Summarizing global volume trends in the quarter, global paid weeks of $34.3 million grew by 10.7% versus the prior year quarter, improving on the second quarter’s 7.7% gross level. Third quarter global attendance declined 4.8% as compared to the third quarter of 2009, roughly on par with the second quarter’s 4.4% decline. But markedly ahead of Q1 12% decline.

Third quarter online end of period active [ph] for cyber growth continued the strong trend experienced in the second quarter, increasing by 27.4% in the third quarter versus prior year.

Looking now at the meeting business. Paid weeks in the meeting business grew 2.6% globally in the quarter driven by increases in NACO and Continental Europe. NACO’s improving trend and recruitment and monthly pass retention brought meetings paid weeks in this business to a positive 2.8% growth level versus last year’s third quarter. In Continental Europe, paid weeks grew by 4.1% in the quarter, deferred by the first half of the year success of the innovations in driving recruitment and increasing monthly pass penetration.

In terms of third quarter attendance versus prior year, NACO is down 3.8% and the Continental Europe attendance decreased by 2.1% and U.K. was down 9.4%.

Lecture income revenues of $190.6 million were 1.1% per ahead of the prior year quarter. A change in revenue mix more towards value price monthly pass partially is a respond to increase promotional activity, resulted in a 1.4% decline in lecture income per paid weeks. Higher penetration of monthly pass however results ultimately in longer retention and increase revenue over the customer life cycle versus the pay-as-you-go payment model.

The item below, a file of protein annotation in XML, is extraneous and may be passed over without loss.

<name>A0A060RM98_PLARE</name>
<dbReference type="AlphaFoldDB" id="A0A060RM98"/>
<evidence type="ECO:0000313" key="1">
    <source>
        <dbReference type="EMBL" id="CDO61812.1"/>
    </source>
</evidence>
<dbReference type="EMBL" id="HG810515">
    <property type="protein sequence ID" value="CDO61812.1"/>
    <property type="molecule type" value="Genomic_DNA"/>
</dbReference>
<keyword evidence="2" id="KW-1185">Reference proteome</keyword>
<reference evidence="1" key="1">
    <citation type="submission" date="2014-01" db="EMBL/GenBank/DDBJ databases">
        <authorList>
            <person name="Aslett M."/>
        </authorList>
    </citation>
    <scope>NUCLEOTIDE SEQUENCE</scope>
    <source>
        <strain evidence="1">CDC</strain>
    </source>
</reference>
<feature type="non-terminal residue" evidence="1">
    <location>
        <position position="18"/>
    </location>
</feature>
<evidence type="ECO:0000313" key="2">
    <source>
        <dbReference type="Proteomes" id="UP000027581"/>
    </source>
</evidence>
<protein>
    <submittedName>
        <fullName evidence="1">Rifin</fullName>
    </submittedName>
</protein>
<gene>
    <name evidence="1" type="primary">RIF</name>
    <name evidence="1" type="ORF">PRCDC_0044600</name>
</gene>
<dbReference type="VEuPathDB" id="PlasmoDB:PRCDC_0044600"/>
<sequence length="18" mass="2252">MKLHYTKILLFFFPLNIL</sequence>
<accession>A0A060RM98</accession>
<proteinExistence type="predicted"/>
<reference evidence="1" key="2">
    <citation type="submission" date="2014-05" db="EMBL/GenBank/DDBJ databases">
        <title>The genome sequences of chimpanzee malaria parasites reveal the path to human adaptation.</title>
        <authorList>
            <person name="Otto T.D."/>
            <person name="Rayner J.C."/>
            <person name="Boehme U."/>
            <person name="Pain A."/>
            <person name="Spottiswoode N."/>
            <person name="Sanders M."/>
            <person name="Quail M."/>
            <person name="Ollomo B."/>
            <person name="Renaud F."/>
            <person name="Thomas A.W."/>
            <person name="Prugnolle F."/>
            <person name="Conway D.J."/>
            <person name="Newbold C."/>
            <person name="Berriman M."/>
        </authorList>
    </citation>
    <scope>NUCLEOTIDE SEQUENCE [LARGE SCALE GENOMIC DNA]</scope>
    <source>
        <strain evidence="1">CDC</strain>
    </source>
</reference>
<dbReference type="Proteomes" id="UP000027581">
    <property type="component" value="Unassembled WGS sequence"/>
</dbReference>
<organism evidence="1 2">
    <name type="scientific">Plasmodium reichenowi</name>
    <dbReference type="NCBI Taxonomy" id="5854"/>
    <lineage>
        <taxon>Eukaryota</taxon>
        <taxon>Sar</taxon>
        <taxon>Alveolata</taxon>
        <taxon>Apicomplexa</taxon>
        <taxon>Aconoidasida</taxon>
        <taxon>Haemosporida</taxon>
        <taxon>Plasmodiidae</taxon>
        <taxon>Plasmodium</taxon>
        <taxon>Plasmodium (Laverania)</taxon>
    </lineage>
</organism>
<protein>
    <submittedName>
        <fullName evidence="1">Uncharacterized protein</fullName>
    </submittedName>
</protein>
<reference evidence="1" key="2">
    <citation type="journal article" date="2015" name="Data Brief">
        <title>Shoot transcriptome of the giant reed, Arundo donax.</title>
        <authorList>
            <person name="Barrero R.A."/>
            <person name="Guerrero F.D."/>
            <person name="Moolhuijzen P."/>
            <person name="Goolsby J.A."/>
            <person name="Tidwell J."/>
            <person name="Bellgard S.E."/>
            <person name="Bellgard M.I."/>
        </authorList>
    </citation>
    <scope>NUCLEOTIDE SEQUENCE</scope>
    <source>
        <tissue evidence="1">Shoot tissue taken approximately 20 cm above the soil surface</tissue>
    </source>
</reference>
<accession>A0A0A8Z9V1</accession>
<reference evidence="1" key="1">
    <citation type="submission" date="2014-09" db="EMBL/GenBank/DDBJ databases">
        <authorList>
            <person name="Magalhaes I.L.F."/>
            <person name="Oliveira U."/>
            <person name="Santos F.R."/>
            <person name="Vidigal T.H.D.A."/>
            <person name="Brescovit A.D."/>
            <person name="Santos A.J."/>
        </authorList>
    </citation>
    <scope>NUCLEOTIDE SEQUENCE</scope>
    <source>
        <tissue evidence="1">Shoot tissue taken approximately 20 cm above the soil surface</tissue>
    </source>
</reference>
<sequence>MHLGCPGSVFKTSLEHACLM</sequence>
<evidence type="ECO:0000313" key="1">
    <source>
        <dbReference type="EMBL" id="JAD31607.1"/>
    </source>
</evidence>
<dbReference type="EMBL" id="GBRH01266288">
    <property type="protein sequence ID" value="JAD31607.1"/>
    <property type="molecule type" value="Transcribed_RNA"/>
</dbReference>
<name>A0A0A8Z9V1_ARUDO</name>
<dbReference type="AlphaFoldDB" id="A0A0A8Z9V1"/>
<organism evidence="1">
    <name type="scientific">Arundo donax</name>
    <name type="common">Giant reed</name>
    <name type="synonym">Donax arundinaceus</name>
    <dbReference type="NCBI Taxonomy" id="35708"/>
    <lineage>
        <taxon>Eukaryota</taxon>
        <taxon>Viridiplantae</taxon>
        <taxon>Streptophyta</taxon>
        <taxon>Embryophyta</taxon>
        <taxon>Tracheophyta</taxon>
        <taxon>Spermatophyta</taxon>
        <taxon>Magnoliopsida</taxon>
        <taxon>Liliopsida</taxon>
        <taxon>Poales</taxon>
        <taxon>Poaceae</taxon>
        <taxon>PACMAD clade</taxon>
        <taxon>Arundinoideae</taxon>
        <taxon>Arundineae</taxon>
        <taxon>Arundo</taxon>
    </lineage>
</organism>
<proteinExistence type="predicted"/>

In meeting product sales were $52.2 million globally in the quarter, up 1.4% versus prior, but up a strong 6.4% on the per attendee basis. NACO’s product sales per attendee increased to 8.4% on the strength of promotions as cleared the inventory and advance to see upcoming innovations. Internationally, strength in Continental Europe and product sales per attendee grew over 4.9% increase.

In the WeightWatchers.com business, third quarter paid weeks lead by 26% driving 22.5% revenue growth to $60.5 million. The online business was strong across all major markets, a combination of strong retention and signup growth.

Our other revenues comprised of licensing, franchise commissions and revenues from our publications declined 8.6% in the quarter to $20.2 million. Our licensing revenues of $14.4 million in the quarter, decreased by 4.3%. Licensing continues to be impacted by the weak economy and changes in consumer discretionary spending habits. Franchise commissions, which totaled $2.8 million in the quarter, were down 0.7%, with U.S. franchise commissions up 1%.

The third quarter growth margin was 54%, 50 basis points below the last year’s third quarter, adjusted level with all of the decline attributable to expense associated with the pending House Lending Litigation Settlement, a portion of which is included in operating expenses. A combination of factors contributed to flat versus margin performance in the quarter versus the prior year level.

On the positive side, consolidated gross margin benefited from WeightWatchers.com gross margin expansion as well as from the impact of higher meeting averages resulting from our meeting consolidation strategy in NACO and some of our presently European countries. These benefits were offset by the collectively impact of the significant expenses associated with the upcoming program initiation launches in NACO and U.K. as well as by the impact of lower product margins as we cleared inventory in anticipation of those launches.

Q3 marketing expense was $39.4 million, up 12.2%. In the NACO and Continental European businesses, incremental media and television production expenses resulted in higher marketing. In WeightWatchers.com [inaudible] marketing expense investment versus prior efficiently drove online signup. Marketing as a percent of revenues were 12% in the third quarter of 2010 as compared to 11% in the third quarter of last year.

Q3 G&A expenses were $48.6 million, a 20.1% increase over last year. Excluding expense associated with the pending settlement of the California litigation, a portion of which is included in G&A, G&A expenses rose 8.1%. This increase was primarily the result of investing in business consulting services to assess future growth opportunities in NACO and higher technology expenses from increased depreciation and continued investment in the website. As a percentage of revenues, G&A was 14.6% in the third quarter of 2010 versus 12.6% in Q3 2009.